This case has to be distinguished from Nastrom v. Nastrom, 262 N.W.2d 487, 492 (N.D.1978), where we said:

"The lack of necessary evidence to permit the court to make a correct finding is the responsibility of counsel, not of the court. It cannot be corrected by amended findings. Justice requires that additional evidence on property valuation be received."

We had no suggestion in Nastrom, such as appellant has made here, that because there is no finding of fact on property distribution, that part of Rule 52(a), NDRCivP, applicable to appellate review does not apply. Counsel's argument on this question and on other questions may have had some validity under the old appellate practice when trial de novo was available but, even then, the appellate court needed some evidence in the record as to the value of the assets of the marriage if it was to *208 redetermine what specific division would be equitable.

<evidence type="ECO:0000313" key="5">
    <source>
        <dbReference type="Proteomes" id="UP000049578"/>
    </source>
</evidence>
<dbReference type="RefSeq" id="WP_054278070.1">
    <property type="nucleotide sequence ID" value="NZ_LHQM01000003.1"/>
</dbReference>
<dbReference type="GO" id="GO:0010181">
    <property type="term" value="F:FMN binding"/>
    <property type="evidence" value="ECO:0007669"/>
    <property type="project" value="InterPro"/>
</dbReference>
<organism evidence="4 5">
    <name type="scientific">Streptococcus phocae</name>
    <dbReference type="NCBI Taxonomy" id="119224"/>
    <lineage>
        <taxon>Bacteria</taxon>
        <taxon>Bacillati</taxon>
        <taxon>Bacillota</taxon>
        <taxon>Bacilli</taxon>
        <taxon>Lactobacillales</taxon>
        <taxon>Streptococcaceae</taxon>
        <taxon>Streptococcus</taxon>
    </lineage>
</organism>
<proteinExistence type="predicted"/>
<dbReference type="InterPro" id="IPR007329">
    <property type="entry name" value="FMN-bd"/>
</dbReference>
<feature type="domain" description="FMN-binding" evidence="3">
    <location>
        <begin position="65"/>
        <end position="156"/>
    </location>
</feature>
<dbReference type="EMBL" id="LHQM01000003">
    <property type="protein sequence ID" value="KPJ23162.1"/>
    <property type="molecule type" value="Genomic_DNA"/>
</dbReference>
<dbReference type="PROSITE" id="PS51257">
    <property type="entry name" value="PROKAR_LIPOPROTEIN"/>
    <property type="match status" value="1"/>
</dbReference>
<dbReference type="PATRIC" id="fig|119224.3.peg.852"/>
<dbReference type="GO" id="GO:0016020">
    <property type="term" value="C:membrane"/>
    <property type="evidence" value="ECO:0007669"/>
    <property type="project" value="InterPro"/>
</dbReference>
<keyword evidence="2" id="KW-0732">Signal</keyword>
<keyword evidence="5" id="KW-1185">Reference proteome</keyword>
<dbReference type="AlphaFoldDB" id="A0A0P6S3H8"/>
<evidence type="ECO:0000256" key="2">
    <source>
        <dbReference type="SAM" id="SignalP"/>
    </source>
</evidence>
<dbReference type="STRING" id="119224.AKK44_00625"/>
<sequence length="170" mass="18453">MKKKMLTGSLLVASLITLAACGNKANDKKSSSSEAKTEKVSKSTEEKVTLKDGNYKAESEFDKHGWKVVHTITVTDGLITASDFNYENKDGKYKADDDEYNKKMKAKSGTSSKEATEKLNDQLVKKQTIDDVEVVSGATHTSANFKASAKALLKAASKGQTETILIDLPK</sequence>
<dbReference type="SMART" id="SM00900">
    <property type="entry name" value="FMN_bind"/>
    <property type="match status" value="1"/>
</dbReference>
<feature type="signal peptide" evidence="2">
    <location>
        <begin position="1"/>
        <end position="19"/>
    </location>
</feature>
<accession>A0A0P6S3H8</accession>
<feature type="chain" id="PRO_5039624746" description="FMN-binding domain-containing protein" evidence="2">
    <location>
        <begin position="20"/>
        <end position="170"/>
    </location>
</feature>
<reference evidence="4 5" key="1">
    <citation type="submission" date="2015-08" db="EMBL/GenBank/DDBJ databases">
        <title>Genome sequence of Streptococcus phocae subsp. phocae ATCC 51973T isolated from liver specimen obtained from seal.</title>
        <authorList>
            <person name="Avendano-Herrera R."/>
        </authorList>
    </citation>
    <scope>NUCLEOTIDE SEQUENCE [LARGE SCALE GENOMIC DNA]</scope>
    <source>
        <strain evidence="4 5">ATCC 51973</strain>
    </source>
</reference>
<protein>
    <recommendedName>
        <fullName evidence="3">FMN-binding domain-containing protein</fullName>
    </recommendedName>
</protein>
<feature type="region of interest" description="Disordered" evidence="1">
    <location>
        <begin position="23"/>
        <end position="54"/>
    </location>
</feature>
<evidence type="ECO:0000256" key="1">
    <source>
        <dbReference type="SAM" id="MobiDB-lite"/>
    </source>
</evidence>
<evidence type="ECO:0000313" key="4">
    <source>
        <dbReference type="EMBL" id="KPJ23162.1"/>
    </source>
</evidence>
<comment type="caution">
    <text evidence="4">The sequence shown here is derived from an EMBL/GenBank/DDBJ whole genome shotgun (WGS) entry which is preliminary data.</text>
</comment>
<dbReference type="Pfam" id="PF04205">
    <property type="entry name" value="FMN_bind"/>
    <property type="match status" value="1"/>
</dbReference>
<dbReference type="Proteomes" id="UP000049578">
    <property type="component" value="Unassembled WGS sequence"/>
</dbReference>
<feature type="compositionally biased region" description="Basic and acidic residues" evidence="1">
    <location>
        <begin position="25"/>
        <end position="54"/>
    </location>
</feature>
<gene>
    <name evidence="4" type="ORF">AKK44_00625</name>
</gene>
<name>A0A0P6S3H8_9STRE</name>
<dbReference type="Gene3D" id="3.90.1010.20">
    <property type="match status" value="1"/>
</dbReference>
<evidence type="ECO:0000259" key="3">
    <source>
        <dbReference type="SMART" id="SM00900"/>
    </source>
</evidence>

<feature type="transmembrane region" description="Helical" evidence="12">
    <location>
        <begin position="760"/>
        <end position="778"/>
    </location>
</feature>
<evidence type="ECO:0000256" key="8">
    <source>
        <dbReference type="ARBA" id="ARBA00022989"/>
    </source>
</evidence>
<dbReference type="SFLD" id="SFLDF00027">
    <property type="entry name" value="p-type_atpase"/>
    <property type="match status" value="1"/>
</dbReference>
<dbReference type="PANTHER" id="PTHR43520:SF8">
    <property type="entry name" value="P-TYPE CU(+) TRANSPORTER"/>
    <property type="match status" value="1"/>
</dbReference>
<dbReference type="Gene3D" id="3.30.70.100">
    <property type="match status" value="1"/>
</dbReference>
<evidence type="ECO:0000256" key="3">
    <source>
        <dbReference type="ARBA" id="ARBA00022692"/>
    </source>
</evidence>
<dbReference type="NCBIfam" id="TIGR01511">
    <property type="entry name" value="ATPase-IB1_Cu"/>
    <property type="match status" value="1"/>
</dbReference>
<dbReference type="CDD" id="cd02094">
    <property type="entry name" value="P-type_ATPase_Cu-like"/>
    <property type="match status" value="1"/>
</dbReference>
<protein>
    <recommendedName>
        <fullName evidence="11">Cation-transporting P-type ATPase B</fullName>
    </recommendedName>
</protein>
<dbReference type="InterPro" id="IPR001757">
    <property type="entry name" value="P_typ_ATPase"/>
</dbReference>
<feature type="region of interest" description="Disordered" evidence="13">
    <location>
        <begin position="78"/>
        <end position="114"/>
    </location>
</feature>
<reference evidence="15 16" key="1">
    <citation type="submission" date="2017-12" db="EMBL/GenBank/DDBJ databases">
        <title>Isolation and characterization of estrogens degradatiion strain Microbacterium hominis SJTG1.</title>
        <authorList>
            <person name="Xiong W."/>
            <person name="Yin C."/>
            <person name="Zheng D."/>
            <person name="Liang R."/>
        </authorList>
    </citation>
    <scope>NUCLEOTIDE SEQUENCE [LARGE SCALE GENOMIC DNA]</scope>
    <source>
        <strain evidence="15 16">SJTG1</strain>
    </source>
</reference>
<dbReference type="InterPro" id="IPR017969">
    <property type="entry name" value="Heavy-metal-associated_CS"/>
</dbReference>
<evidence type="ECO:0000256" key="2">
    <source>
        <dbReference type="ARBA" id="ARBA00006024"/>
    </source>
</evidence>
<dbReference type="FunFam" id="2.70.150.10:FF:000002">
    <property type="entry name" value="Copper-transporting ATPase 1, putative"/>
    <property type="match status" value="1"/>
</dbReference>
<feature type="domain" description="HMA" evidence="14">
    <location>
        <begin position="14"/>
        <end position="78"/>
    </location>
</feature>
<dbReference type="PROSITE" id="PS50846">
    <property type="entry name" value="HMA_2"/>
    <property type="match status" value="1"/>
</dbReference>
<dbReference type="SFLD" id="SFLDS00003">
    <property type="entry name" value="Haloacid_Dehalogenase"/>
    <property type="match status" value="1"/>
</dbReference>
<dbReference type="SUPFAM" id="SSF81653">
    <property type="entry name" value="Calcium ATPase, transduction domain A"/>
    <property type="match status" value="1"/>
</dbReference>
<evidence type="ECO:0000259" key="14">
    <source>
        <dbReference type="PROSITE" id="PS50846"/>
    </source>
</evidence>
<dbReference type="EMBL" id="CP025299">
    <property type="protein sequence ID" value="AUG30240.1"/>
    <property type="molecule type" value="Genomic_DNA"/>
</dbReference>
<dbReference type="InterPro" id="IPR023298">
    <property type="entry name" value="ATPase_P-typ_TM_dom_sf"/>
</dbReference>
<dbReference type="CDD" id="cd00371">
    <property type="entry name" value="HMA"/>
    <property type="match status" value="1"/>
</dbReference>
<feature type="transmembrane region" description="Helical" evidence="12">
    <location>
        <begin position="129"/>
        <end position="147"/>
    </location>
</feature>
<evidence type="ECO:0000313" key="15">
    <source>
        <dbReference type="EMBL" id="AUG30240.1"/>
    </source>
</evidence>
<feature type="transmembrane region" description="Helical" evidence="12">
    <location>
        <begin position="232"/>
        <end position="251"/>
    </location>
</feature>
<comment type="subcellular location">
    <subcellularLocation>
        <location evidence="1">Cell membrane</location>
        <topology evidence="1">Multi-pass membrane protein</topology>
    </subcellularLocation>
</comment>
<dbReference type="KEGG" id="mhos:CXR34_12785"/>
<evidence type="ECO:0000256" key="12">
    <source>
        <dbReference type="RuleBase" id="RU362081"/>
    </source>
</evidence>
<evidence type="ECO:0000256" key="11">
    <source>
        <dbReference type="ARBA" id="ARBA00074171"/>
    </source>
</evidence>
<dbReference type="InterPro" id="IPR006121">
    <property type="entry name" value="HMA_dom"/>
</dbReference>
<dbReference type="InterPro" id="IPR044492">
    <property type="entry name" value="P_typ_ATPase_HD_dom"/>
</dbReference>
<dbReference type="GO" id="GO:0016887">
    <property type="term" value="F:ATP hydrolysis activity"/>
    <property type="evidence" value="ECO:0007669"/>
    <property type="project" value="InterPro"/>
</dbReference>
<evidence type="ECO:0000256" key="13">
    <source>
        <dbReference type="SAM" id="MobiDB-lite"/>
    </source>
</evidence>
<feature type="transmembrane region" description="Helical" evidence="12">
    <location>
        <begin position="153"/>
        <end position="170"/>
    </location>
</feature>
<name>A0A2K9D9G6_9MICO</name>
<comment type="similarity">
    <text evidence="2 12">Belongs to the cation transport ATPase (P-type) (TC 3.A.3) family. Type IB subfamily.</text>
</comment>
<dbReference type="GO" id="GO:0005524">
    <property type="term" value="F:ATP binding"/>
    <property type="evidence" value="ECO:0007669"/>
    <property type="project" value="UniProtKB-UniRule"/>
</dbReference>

Most of the bases for my views on the application of Rule 52(a) are set forth in my dissent to Vetter v. Vetter, 267 N.W.2d 790 (N.D.1978), and I will not repeat them. Recently I was informed that my views are theoretical and have no relevance to the real world as it exists in the trial courts of this state. Consequently, I feel obligated to remind judges of a suggestion that was made by a Bismarck lawyer to the North Dakota Judicial Council five years ago that courts ought to require that every lawyer present proposed findings in every nonjury case prior to trial for discussion at a pretrial conference. This apparently is the practice in some New York courts, reportedly with some amazing results. Not only does this serve as an educational process for everyone concerned, it provides a skeleton around which the trial is built and, most significantly, it acts as a trial judge's tool to aid in a prompt and meaningful decision. It discloses to the parties, and to this court if there is an appeal, that the decision is supported by a basis of fact and law. After all, Rule 52(a) is not only an appellate rule but is a rule of practice applicable in the trial court to "all" cases tried without a jury. If Rule 52(a) is to be made to work for the interest of litigants, as it should, the start to improve its working has to take place at the trial court level.